I’m a fan of Annie Sloan Chalk Paint as you will know from some of my earlier posts. I’ve used it very recently to makeover my TV cabinet, chests of drawers, and even beams and bannisters in my friend’s cottage. It’s such a versatile paint and I’ve used it for some other things, including dying a duvet cover (post to follow), brightening up my plant pots, painting picture frames and now, painting a lampshade.
This is not a sponsored post, I’m just a huge fan. Mainly because I’m lazy and I hate the preparation required for normal gloss or eggshell paint. I like the ability to get on with the fun part.
I’d read a few blog posts and seen some You Tube videos with people painting fabric, including lampshades. So I thought I’d try it out.
I’ll be honest right up front, it wasn’t the best success, but I wanted to share with you what I did and where I think I went a little wrong. Having said that, I still have the lampshade and still use it. The finish could have been a bit better but next time I’ll know what not to do.
You might have seen the lampshade in my Instagram feed, it’s seen quite a lot in the photos and I bet you didn’t know it was painted?!
For this project I used:
- Annie Sloan Chalk Paint in English Yellow
- Paint Tray
- Small flat paint brush
The lampshade in question is a plain, light grey shade on a lamp I bought in the sale from Next. It’s a good lamp with nice light and I didn’t want to get a new lamp for the living room.
Firstly, unplug the lamp and put paper or plastic underneath the base. I chose to leave the lampshade attached to the floor lamp, you might wish to take the shade off and hold it while painting. I found it useful to keep it on the lamp so I could plug it in and switch it on now and then to look for any obvious gaps in the paint.
Next I chose to pour some of the paint into the tray and diluted it with a little water. I then made the brush a little damp with some water and started to paint up and down in straight strokes.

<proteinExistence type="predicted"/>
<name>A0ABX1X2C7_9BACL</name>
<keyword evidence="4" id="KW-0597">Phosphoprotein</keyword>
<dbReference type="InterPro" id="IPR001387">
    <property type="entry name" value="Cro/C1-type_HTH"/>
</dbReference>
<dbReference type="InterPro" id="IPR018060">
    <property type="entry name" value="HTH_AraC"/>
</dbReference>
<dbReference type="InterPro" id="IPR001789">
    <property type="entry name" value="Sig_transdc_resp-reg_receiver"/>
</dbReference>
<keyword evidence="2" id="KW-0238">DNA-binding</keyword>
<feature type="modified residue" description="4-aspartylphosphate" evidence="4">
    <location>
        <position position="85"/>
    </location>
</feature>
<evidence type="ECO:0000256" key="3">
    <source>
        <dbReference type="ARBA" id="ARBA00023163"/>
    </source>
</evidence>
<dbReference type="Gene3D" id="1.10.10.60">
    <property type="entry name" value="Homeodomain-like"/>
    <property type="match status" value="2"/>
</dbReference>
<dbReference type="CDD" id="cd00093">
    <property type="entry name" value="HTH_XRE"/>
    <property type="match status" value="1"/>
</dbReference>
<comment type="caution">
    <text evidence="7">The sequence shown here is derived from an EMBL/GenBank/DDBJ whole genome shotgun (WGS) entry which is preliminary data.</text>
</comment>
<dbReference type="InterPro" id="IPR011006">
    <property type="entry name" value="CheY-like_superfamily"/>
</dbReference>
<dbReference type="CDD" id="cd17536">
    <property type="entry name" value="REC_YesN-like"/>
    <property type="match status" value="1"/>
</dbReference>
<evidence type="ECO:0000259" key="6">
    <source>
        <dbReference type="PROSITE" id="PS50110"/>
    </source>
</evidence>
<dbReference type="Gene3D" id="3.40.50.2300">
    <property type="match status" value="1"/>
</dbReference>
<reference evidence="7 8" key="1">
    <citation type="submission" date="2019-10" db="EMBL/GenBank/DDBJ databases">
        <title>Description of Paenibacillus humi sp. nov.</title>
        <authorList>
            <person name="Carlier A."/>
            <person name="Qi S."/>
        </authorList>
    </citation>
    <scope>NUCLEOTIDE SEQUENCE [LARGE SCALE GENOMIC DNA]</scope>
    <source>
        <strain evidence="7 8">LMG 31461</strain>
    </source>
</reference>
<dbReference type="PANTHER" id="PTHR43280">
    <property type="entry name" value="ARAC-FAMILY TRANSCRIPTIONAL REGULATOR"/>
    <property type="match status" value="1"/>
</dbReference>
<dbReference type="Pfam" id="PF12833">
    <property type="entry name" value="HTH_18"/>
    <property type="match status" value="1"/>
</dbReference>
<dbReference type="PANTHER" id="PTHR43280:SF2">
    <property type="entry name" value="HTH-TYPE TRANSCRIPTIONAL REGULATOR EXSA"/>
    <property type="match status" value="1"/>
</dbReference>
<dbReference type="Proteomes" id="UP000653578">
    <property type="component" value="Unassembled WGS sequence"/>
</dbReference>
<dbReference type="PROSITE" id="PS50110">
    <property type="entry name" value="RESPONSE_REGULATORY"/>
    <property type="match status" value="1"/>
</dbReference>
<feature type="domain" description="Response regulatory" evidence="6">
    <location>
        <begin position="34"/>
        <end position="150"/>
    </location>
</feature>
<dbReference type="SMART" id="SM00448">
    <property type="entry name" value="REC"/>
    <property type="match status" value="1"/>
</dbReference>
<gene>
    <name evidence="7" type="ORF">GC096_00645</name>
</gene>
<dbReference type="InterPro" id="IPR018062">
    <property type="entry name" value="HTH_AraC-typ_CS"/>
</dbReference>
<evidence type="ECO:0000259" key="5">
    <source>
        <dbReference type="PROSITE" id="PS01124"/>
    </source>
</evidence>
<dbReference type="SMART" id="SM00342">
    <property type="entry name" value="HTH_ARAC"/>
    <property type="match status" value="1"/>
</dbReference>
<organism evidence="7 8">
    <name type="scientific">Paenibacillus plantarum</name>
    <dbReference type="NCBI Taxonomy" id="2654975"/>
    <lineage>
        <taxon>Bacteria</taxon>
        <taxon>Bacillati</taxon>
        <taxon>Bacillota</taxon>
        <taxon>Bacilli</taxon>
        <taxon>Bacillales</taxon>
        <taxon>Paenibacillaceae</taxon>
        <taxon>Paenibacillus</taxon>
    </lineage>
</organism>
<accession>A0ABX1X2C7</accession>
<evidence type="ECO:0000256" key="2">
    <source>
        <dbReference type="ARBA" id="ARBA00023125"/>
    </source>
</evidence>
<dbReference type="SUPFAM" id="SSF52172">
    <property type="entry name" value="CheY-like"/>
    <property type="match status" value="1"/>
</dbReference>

Now this is where I probably went a little wrong. I think I probably shouldn’t have diluted it quite so much, as it did go a little streaky. The next few coats I tried to dilute it less and less.
I carried on and did about four or five coats over the period of a couple of days, working mainly with the lamp unplugged, but it’s useful to switch it on and look at how the light comes through the gaps in the paint.
This photo shows the lamp switched off and you can see the the coverage looks thick and even.
And here’s the lamp with the light switched on – you can see a difference in the coverage instantly.
Keep going over and over the lamp until you feel happy with the coverage once it’s lit up.
If I were to do this again I would put the paint on a little thicker and less diluted, but I didn’t want to put it on too thick as it could crack. I’d also be a little more bold next time and perhaps do some stripes or spots or chevrons with different colours.
In the end after four or five coats I was pretty content with the outcome. I didn’t wax this, I left it painted, it doesn’t need the wax on top. It’s not perfect but for a first go I’m pretty happy with it for now.
The English Yellow provides a lovely pop of colour againsts the Farrow & Ball Stiffkey Blue wall – and this works well as yellow and blue are on opposite sides of the colour wheel so they complement each other nicely.
At night it’s perhaps a little more obvious that the lampshade is painted, but it’s not really obvious and I’m pretty happy with the outcome.
Have you tried Chalk Paint on fabric? I’d love to hear your hints and tips!